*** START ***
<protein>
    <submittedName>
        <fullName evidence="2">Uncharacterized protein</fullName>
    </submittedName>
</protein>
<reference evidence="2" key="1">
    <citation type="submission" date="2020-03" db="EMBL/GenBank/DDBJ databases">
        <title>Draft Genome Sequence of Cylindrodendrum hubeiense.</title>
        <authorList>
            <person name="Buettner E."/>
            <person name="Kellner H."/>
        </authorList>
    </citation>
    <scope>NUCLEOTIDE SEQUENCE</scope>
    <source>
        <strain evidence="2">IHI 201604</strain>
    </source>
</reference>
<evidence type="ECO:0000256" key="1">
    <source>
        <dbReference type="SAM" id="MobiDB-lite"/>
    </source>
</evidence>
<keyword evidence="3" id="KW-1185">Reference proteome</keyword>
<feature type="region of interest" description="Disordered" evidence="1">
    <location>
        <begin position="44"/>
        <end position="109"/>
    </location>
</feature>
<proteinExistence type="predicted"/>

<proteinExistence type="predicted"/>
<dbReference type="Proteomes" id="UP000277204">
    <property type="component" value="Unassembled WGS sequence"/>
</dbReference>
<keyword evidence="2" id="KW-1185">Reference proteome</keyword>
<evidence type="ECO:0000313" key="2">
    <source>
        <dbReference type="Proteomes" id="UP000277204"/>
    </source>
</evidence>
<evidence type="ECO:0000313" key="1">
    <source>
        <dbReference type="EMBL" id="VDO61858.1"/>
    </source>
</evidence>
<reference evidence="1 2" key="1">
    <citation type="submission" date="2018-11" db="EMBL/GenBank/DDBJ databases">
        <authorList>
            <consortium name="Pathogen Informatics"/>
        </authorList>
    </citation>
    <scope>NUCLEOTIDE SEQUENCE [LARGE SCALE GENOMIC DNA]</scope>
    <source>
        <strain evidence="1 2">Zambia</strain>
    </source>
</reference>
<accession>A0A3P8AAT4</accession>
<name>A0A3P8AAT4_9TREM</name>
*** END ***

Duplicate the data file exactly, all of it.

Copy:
<protein>
    <submittedName>
        <fullName evidence="2">Uncharacterized protein</fullName>
    </submittedName>
</protein>
<reference evidence="2" key="1">
    <citation type="submission" date="2020-03" db="EMBL/GenBank/DDBJ databases">
        <title>Draft Genome Sequence of Cylindrodendrum hubeiense.</title>
        <authorList>
            <person name="Buettner E."/>
            <person name="Kellner H."/>
        </authorList>
    </citation>
    <scope>NUCLEOTIDE SEQUENCE</scope>
    <source>
        <strain evidence="2">IHI 201604</strain>
    </source>
</reference>
<evidence type="ECO:0000256" key="1">
    <source>
        <dbReference type="SAM" id="MobiDB-lite"/>
    </source>
</evidence>
<keyword evidence="3" id="KW-1185">Reference proteome</keyword>
<feature type="region of interest" description="Disordered" evidence="1">
    <location>
        <begin position="44"/>
        <end position="109"/>
    </location>
</feature>
<proteinExistence type="predicted"/>

<proteinExistence type="predicted"/>
<dbReference type="Proteomes" id="UP000277204">
    <property type="component" value="Unassembled WGS sequence"/>
</dbReference>
<keyword evidence="2" id="KW-1185">Reference proteome</keyword>
<evidence type="ECO:0000313" key="2">
    <source>
        <dbReference type="Proteomes" id="UP000277204"/>
    </source>
</evidence>
<evidence type="ECO:0000313" key="1">
    <source>
        <dbReference type="EMBL" id="VDO61858.1"/>
    </source>
</evidence>
<reference evidence="1 2" key="1">
    <citation type="submission" date="2018-11" db="EMBL/GenBank/DDBJ databases">
        <authorList>
            <consortium name="Pathogen Informatics"/>
        </authorList>
    </citation>
    <scope>NUCLEOTIDE SEQUENCE [LARGE SCALE GENOMIC DNA]</scope>
    <source>
        <strain evidence="1 2">Zambia</strain>
    </source>
</reference>
<accession>A0A3P8AAT4</accession>
<name>A0A3P8AAT4_9TREM</name>